Appeal Summary | Appeal Letter | Appeal Analysis | Back
Second Appeal Summary
PA ID# 023-91022; North Coast Railroad Authority
DSR ID# 44661; Bell Springs
Citation: FEMA-979-DR-CA; North Coast Railroad Authority; DSR 44661
Cross Reference: Landslide Policy
Summary: Due to heavy rainfall and storm runoff during the FEMA-979 storm event, numerous sites along the railway owned and operated by the North Coast Railroad Authority (subgrantee) were damaged. Numerous DSRs were prepared to fund the repairs of various damage sites along the railway. DSR 44661 was prepared to fund the repairs along an approximately 1000-foot area of the track within the site known as Bell Springs, as well as five other sites. The subgrantee submitted a request for supplemental funding for the repair of approximately 4000 feet of track within the Bell Springs site area; however, it was determined that the site was unstable due to a number of pre-existing conditions and that the request included landslide stabilization work. The supplement request was initially denied on September 18, 1996. During the OIG audit and closeout of its disaster application, the subgrantee claimed costs for essentially the same type of repairs at Bell Springs as denied in the September lettter. That request was denied by letter dated December 24, 1998, and is considered the substantive equivalent of a first appeal. The subgrantee submitted an appeal of that determination which is considered a second appeal. In its appeal, the subgrantee states that the only work accomplished at the site was rebuilding the roadbed to restore the track to its original alignment. Further, the subgrantee states that the damage at Bell Springs was caused by river bank erosion, and the Bell Springs area only becomes unstable when "disasters caused by heavy rains and flooding inundate the soil and the river washes away the roadbed."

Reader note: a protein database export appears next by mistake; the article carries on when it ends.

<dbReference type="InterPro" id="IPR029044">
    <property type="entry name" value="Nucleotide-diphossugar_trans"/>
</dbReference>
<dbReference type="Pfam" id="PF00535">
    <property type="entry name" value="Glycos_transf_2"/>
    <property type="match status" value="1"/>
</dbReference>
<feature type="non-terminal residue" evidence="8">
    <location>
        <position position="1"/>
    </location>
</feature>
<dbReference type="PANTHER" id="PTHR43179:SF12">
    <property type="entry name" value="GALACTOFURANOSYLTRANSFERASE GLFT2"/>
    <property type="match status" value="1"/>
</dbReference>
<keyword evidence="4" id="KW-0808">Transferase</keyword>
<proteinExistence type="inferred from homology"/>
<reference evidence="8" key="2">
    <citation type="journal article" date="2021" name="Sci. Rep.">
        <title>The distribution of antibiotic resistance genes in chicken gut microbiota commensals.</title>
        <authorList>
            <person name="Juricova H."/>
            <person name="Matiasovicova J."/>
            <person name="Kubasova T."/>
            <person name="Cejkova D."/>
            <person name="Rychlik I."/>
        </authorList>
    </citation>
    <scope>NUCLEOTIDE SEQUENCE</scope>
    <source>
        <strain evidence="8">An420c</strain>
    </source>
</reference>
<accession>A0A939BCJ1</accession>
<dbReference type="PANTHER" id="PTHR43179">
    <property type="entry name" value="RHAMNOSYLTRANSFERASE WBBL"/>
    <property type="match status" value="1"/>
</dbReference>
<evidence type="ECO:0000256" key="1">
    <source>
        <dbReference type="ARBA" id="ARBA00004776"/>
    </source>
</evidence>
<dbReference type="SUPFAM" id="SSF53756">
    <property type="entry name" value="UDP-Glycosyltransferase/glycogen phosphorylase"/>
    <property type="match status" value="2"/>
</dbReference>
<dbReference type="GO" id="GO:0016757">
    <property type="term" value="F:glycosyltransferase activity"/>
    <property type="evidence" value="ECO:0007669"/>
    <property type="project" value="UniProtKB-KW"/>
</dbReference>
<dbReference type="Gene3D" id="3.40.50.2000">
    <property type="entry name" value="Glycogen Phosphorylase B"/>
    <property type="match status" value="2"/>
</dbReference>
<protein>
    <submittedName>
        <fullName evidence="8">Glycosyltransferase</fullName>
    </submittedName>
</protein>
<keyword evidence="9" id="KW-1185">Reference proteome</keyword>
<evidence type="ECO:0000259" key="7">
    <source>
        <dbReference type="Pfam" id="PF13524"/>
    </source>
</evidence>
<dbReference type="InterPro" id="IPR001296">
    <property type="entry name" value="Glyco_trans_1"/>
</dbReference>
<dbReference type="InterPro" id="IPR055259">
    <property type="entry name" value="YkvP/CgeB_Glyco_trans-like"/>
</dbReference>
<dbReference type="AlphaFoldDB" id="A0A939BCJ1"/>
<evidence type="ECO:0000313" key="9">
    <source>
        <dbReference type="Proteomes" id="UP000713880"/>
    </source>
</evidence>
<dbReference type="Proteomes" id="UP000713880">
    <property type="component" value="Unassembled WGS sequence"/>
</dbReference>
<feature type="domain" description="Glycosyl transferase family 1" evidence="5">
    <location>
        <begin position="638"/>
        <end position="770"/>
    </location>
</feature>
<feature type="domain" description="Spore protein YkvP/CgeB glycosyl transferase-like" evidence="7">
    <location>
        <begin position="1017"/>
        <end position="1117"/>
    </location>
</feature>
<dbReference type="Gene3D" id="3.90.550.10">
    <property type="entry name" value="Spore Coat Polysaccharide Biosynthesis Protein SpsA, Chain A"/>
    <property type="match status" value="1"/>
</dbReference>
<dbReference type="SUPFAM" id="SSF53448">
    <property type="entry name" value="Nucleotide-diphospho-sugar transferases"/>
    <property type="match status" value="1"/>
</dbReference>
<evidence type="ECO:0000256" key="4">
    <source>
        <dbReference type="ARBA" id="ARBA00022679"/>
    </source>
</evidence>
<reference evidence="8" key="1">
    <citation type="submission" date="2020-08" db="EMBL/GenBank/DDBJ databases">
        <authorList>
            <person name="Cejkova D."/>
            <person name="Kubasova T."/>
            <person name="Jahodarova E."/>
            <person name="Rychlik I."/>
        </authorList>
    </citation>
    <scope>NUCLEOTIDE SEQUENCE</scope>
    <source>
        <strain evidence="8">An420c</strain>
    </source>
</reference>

- 1. Is the site unstable?
- 2. Was the instability exclusively caused by the disaster?
- Yes. The subgrantee's geotechnical consultant confirms the instability.
- No. A number of identified, pre-existing conditions have contributed to the instability of the site.
Rationale: The Landslide Policy states if a site is unstable due to an identified, pre-existing condition, the subgrantee is responsible for stabilizing the site. Once the site has been stabilized, the cost to restore the facility at the original site is eligible.